OXFORD, Mich. (WLNS) — Oxford High School released an independent report this week that assessed its safety policies, nearly a year and a half after a mass shooting at the school killed four of its students.
Today, a group looking to keep the students safe met with media to discuss the problems they found in the report.
One of the proposals in the nearly 180-page report says that Oxford needs to add more resource officers for students and evaluate their searching policy.
The group Change for Oxford says the one thing that’s missing is transparency.
“The school isn’t communicating with us in a way that we truly know our children are safe,” said Lori Bourgeau, member of Change for Oxford.
The group claims the district has not kept parents informed of these changes. It says that first of all, the report should include all of the schools in the district, instead of just one.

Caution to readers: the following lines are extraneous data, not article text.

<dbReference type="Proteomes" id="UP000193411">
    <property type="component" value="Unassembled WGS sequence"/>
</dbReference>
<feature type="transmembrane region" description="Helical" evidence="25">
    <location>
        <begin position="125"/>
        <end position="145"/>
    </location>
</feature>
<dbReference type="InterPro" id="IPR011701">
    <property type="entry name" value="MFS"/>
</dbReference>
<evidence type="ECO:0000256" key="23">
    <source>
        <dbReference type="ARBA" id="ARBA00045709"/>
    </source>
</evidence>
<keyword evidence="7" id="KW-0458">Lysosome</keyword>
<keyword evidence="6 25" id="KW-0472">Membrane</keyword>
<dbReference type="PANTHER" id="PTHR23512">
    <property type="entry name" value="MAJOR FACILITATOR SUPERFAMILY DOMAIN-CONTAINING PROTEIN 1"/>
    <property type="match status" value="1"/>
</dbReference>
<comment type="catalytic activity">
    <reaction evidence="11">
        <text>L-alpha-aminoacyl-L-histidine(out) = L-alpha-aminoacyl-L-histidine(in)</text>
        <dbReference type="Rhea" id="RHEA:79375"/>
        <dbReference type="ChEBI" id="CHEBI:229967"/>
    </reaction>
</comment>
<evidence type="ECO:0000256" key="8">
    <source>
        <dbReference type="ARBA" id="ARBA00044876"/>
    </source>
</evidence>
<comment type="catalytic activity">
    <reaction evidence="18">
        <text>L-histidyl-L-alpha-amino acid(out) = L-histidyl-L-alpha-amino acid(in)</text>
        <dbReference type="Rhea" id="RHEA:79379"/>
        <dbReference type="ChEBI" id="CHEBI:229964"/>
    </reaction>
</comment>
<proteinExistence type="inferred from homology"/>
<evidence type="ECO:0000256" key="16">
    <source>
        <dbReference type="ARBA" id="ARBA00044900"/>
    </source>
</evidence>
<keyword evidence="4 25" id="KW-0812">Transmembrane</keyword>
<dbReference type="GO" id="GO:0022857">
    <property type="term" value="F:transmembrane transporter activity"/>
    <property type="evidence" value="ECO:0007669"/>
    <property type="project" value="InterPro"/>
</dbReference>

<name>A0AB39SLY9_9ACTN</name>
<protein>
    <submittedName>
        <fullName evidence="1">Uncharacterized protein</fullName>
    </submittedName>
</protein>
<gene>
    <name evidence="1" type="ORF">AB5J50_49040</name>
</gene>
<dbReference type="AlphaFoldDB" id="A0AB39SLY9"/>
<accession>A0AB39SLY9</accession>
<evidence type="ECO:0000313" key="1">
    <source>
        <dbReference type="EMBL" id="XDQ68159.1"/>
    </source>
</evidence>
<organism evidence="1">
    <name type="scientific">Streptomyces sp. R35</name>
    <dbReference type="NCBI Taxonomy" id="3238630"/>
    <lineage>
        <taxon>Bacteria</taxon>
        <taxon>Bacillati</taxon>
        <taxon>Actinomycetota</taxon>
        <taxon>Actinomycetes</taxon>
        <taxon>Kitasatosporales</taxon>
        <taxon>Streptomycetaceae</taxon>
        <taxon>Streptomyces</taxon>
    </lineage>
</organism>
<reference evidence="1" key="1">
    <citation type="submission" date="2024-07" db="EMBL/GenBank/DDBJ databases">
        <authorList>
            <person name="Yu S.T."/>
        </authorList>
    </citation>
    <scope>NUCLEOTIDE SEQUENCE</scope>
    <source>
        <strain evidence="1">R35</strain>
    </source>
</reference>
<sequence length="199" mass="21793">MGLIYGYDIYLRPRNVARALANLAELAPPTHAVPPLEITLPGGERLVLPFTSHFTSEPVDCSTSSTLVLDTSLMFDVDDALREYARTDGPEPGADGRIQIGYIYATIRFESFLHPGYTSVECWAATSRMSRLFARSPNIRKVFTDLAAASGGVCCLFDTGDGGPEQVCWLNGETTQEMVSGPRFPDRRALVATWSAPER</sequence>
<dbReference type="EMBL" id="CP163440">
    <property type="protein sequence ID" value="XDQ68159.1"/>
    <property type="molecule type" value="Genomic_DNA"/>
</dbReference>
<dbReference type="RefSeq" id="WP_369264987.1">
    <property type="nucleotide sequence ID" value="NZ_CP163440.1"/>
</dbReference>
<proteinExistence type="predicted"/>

“I see the report is all about the high school, yet in the news we keep hearing about elementary students, even in Michigan, coming to school with loaded guns…there are concerns in every one of our buildings,” said Bourgeau.
The group said it was concerned to see the lack of communication among the security teams.
“The high school has its own separate threat assessment team from the middle school, and those two teams don’t communicate with each other, which would be an area I would definitely like to see improvement on,” said Andrea Jones, member of Change for Oxford.
The group says it has noticed changes for the better, like armed private security guards at all buildings and a weapon detection system.
But it claims that the school does not follow the policies it has put in place.
Jones said that, out of the 44 students assessed as being a suicide risk, only two were asked whether they had access to weapons at home.
“[It] was very discouraging,” Jones said.
In the future, the group members say they would like the school to include parents in all decisions, and to increase mental health resources.
They say it’s time for students to once again worry only about class work.
“[The goal is] to answer to them and make them safe and heard and give them a chance to start learning again,” said Bourgeau.
Change for Oxford is not alone in wanting transparency.
Seventeen other people have filed an injunctive relief in the court system.
Instead of money, they’re asking for information regarding safety procedures in place during and after the shooting.